and travelled across northern Europe to find plants. If you want to understand the Elizabethan age, look no further than John Gerard. Thomas Fairchild (1667-1729) was one of London’s most accomplished nurserymen in the early eighteenth century. In 1716, he crossed a wild carnation with a sweet william, producing the first man-made hybrid. His findings were presented at the Royal Society, his audience scientists and free-thinkers. But they were still card-carrying Christians who considered blasphemous Fairchild’s active tinkering with plants’ sexual reproduction. It was over a century before hybridisation became generally accepted. The chief designer of the English Landscape movement was a Bridlington joiner’s son, William Kent (1685-1748). Kent trained as a painter in Rome, before establishing himself as an interior designer, and an outstandingly brilliant garden designer. Kent created the garden at Chiswick House for Lord Burlington, placing themes and motifs from Renaissance gardens within a rural setting. He worked at Stowe, in Buckinghamshire, for Lord Cobham, an architect of the Hanoverian succession. This was the leading political garden of the age, apparently naturalistic, but with symbolism embedded in both its design and its buildings. More magnificent than the King’s garden, it was intended to show that the King was a constitutional monarch, chosen by the aristocracy, rather than being divinely appointed.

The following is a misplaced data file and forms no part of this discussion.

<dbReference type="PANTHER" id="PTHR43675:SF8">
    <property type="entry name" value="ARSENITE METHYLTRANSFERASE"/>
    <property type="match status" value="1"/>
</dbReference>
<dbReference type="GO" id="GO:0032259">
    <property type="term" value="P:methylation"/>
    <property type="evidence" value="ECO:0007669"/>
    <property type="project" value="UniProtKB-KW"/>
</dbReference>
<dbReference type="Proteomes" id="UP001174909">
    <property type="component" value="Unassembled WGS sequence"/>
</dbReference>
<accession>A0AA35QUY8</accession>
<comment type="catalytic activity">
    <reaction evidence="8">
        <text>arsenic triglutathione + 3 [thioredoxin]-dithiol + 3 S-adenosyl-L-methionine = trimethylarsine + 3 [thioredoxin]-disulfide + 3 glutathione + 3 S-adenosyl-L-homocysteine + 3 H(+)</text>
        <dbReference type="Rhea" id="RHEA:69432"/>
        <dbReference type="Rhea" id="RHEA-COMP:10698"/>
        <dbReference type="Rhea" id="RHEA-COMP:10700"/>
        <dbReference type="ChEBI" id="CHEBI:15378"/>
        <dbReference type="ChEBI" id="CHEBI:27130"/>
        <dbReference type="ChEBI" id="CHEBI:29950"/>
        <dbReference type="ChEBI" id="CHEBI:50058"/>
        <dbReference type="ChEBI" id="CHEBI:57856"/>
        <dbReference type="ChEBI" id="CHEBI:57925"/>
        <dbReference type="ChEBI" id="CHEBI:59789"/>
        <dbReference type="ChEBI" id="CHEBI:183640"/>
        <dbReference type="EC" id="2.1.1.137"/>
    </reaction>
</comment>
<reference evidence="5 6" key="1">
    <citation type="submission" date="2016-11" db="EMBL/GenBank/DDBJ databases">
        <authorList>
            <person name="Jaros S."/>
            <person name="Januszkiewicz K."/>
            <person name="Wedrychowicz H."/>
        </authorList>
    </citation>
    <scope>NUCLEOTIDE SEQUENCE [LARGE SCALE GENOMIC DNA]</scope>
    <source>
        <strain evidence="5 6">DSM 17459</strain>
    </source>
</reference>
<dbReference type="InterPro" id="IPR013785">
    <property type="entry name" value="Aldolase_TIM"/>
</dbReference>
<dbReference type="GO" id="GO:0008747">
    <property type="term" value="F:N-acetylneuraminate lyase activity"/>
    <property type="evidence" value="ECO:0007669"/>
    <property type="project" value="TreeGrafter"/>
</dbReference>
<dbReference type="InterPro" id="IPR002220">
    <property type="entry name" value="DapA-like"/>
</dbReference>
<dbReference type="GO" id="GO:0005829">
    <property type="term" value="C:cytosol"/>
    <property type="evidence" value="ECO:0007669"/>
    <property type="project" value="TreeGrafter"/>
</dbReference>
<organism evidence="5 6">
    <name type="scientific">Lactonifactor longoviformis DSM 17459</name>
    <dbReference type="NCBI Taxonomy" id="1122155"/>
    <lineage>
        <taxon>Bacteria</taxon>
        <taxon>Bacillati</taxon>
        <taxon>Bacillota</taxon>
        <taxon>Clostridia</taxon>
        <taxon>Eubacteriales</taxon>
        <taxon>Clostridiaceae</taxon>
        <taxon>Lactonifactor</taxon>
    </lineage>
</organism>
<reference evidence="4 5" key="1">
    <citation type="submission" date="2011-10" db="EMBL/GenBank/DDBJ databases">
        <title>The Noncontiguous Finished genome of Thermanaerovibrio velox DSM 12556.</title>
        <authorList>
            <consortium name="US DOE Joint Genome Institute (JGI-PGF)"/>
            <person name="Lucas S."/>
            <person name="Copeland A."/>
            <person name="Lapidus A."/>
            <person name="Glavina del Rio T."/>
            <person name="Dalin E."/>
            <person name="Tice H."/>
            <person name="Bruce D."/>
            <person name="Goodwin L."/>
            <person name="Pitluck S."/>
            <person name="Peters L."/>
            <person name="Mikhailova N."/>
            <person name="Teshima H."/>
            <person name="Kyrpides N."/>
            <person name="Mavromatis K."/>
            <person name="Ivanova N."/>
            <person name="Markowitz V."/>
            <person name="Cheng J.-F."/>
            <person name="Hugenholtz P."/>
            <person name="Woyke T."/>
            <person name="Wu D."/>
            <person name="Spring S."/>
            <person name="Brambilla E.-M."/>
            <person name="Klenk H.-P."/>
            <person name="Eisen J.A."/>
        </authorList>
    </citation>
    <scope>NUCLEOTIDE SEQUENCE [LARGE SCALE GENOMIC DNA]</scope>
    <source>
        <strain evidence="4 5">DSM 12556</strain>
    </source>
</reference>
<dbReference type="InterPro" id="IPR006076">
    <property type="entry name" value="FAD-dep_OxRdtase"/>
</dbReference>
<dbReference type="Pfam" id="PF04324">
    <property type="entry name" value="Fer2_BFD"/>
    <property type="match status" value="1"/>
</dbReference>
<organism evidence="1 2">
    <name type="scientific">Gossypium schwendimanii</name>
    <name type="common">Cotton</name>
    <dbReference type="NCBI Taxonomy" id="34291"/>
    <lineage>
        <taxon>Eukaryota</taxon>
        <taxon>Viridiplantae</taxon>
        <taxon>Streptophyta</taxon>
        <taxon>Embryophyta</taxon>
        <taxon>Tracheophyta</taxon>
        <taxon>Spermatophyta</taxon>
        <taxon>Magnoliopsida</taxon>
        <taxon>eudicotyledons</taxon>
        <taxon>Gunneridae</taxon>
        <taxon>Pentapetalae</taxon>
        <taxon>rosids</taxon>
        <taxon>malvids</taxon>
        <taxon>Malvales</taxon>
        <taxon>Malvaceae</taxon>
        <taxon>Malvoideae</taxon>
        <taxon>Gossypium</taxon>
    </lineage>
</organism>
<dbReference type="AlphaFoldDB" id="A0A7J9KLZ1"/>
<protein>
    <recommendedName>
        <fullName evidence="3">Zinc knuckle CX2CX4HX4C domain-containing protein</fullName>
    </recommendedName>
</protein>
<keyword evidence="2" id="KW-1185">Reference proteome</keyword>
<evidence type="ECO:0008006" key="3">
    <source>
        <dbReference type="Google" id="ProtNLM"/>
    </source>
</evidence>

Kent was succeeded at Stowe by Lancelot ‘Capability’ Brown (1716-1783). This former kitchen gardener did more than anyone before, or since, to change the face of the British landscape. His clients included the King, six prime ministers and much of the aristocracy. He has been associated with over 250 sites, created more than 150 ornamental lakes and planted over a million trees. His success was built on business acumen, an understanding of land management, and integrating agriculture and sporting activities within pleasing landscapes. Someone is alleged to have said to a puzzled Brown: ‘I wish I may die before you. I should like to see Heaven before you have improved it.’ Brown’s would-be successor was Humphry Repton (17521818); the bicentenary of whose death is marked this year. His hallmark was his beautifully illustrated Red Books, featuring watercolour sketches with overlays, showing befores and afters. He worked for country squires, merchants and professionals, as well as the aristocracy, as money filtered down the social scale, and he responded to the taste for more decorative gardening. Two extraordinary men dominated Victorian gardening. Lanarkshire-born John Claudius Loudon (1783-1843) produced a powerful periodical, The Gardener’s Magazine, which covered design and plantsmanship, and the design and heating of greenhouses. Despite being virtually crippled, he poured out book after book, all taken down by his wife and devoted amanuensis, Jane. His Encyclopaedia of Gardening ran to over 1,200 pages and helped introduce gardening to a much wider audience. For Sir Joseph Paxton (1803-1865), becoming head gardener at Chatsworth launched a career which culminated in a knighthood for his Crystal Palace design for the Great Exhibition of 1851. A titan of industry, he saw the Crystal Palace as a temple of leisure for working people, and was determined to outdo Versailles, with elaborate waterworks and Italianate terraces of planting when the building was transferred to Sydenham. He also designed a ridge tent for navvies during the Crimean war. Amalgamating this design with his experience of building greenhouses, Paxton set up a business selling flat-pack hothouses. He put a greenhouse into every suburban garden. William Robinson (1838-1935) and Gertrude Jekyll (1843-1932) both wrote books attacking Victorian high-maintenance carpetbedding. Instead, they believed in planting perennials, suited to the conditions in which they were grown, rather than shortlived hothouse plants. A craftswoman, Jekyll was steeped in the Arts and Crafts spirit. Her home in Surrey, Munstead Wood, was built in the vernacular style, and she made the art of planting an herbaceous border her own.